Ellen G. White Writings

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Humble Hero, Page 86

Bethesda and the Sanhedrin

This chapter is based on John 5.

“Now there is in Jerusalem by the Sheep Gate a pool, which is called in Hebrew, Bethesda, having five porches. In these lay a great multitude of sick people, blind, lame, paralyzed.”

At certain times the waters of this pool were agitated, and many people believed that this was supernatural and that whoever stepped in first would be healed of whatever disease he had. Hundreds of sufferers visited the place; but the crowd was so great when the water was troubled that they trampled underfoot men, women, and children weaker than themselves. Many who succeeded in reaching the pool died on its brink. People had put up shelters around the place. Some of the sick spent the night in these porches, creeping to the edge of the pool day after day, hoping for relief.

Jesus was again at Jerusalem. Walking alone, in apparent meditation and prayer, He came to the pool. Seeing the poor sufferers, He longed to exercise His healing power and make every one of them whole. But it was the Sabbath day, and He knew that such an act of healing would stir up the prejudice of the Jews so much that it would cut short His work.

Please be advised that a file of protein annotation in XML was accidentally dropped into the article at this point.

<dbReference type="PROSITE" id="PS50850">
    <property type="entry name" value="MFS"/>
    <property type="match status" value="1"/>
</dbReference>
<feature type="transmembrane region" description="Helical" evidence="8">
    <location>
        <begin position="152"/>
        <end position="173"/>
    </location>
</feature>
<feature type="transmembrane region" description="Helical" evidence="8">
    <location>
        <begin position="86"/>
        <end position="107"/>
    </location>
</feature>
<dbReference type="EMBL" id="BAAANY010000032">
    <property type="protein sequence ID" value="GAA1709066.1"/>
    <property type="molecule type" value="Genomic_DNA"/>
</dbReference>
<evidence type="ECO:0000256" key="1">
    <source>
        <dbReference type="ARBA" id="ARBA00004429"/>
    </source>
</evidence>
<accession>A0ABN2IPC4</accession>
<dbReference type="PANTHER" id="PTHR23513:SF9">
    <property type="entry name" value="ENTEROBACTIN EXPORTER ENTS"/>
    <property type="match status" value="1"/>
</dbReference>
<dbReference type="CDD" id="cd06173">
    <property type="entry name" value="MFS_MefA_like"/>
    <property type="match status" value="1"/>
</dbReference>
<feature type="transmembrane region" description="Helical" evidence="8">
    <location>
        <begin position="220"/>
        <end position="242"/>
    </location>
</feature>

The Savior, however, saw one case of supreme wretchedness, a man who had been a helpless cripple for thirtyeight years. People considered his disease as a judgment from God. Alone and friendless and feeling shut out from God’s mercy, the suffering man had spent long years in misery. When it was expected that the waters would be troubled, those who pitied his helplessness would carry him to the porches. But at the crucial moment, he had no one to help him in. He had seen the rippling of the water, but he had never been able to get farther than the edge of the pool. His constant efforts and continual disappointment were quickly wearing away his strength.

The sick man was lying on his mat when a compassionate face bent over him. The hopeful words, “Do you want to be made well?” got his attention. He felt that in some way he was going to have help. But the glow of encouragement soon faded. He remembered how often he had tried to reach the pool. “Sir, I have no man to put me into the pool when the water is stirred up; but while I am coming, another steps down before me.”

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